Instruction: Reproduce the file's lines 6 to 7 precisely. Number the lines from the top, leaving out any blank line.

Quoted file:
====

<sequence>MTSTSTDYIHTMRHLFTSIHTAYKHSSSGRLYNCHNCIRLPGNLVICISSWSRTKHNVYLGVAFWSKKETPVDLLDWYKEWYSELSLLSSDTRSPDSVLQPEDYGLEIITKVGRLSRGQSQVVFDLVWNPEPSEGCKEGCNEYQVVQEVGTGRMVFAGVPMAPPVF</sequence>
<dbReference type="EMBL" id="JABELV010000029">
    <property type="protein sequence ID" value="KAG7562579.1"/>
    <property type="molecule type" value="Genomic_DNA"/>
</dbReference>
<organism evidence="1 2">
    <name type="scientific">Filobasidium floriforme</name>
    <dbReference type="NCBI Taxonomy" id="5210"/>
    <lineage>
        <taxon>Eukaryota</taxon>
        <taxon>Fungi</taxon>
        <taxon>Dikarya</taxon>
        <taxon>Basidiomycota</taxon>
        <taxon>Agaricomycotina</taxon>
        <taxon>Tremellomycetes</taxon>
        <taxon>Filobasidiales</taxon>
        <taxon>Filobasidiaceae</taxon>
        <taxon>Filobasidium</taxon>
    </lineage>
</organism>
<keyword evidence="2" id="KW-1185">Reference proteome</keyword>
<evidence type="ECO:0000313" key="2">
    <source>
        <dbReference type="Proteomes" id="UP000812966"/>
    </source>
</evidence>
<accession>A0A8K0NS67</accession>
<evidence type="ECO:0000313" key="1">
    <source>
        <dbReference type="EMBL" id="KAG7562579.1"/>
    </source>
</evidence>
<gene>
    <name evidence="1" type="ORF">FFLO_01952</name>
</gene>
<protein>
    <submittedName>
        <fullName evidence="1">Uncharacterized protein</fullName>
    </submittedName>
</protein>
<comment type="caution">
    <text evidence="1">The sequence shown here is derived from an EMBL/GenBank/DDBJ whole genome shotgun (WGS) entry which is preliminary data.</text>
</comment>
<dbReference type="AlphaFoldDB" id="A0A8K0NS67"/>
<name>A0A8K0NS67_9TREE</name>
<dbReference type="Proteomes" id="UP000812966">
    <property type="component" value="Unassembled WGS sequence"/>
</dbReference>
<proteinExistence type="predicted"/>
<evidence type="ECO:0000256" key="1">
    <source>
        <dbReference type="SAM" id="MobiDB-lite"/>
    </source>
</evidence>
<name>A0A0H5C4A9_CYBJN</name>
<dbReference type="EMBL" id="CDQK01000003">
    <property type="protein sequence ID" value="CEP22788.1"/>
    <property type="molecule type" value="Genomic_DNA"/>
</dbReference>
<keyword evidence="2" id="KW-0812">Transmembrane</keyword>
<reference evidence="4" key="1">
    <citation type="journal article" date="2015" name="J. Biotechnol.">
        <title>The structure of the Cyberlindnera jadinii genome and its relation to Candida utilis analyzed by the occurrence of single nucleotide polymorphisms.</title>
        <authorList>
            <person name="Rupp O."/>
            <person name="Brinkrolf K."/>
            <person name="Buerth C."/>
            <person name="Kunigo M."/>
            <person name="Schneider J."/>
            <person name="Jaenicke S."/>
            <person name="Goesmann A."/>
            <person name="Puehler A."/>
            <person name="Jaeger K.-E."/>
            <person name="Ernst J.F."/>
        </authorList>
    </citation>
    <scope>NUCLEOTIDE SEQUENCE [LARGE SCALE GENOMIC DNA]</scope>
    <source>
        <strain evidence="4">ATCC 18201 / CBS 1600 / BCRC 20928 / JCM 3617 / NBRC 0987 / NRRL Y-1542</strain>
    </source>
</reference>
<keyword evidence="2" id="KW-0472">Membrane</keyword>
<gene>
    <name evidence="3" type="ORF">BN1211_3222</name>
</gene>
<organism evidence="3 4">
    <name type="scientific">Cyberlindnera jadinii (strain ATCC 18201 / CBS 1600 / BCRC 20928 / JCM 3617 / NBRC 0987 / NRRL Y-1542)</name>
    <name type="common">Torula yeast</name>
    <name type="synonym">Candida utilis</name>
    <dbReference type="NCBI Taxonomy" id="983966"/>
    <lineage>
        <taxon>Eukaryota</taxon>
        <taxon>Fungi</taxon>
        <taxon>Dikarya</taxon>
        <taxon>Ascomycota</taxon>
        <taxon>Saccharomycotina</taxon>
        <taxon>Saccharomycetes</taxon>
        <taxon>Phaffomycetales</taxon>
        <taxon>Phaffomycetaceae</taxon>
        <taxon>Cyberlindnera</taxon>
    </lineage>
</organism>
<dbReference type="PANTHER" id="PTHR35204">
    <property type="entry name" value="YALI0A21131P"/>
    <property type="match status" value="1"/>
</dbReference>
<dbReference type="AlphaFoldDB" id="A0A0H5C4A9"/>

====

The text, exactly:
<organism evidence="1 2">
    <name type="scientific">Filobasidium floriforme</name>